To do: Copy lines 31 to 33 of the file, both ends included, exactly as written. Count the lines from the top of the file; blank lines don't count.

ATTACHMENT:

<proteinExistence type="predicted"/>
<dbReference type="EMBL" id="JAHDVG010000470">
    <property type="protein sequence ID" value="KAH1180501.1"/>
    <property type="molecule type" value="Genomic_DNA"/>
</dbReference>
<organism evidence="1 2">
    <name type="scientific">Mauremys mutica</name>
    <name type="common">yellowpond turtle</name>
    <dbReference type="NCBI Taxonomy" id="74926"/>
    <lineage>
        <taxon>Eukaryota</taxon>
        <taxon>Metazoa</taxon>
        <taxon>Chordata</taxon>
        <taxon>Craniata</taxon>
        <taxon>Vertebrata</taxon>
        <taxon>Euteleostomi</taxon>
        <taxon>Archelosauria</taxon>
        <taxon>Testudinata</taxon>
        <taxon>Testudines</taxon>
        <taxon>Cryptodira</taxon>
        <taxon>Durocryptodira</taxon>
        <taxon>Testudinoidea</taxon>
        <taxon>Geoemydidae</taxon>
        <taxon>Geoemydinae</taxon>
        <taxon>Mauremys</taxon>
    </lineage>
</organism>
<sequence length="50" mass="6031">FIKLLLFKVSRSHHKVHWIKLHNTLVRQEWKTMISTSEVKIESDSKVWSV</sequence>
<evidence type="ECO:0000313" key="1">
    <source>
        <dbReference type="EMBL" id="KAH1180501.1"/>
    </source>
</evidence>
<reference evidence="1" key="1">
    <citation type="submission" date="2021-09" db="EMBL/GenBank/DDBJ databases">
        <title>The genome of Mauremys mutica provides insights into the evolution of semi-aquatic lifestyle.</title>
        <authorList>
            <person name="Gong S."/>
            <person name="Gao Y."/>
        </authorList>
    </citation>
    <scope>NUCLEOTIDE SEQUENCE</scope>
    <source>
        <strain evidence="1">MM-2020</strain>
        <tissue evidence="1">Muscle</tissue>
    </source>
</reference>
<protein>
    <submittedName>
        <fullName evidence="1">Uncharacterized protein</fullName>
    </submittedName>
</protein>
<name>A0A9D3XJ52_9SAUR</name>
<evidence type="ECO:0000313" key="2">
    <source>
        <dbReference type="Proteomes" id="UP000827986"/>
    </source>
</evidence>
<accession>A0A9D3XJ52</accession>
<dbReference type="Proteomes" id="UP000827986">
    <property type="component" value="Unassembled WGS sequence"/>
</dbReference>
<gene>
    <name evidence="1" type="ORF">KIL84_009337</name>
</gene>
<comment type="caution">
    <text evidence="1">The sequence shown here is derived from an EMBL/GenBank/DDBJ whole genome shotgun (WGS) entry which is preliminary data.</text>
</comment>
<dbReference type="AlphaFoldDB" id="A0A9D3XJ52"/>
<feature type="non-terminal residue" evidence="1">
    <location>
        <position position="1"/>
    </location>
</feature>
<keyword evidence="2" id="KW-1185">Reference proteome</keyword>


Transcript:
        <dbReference type="EMBL" id="KAH1180501.1"/>
    </source>
</evidence>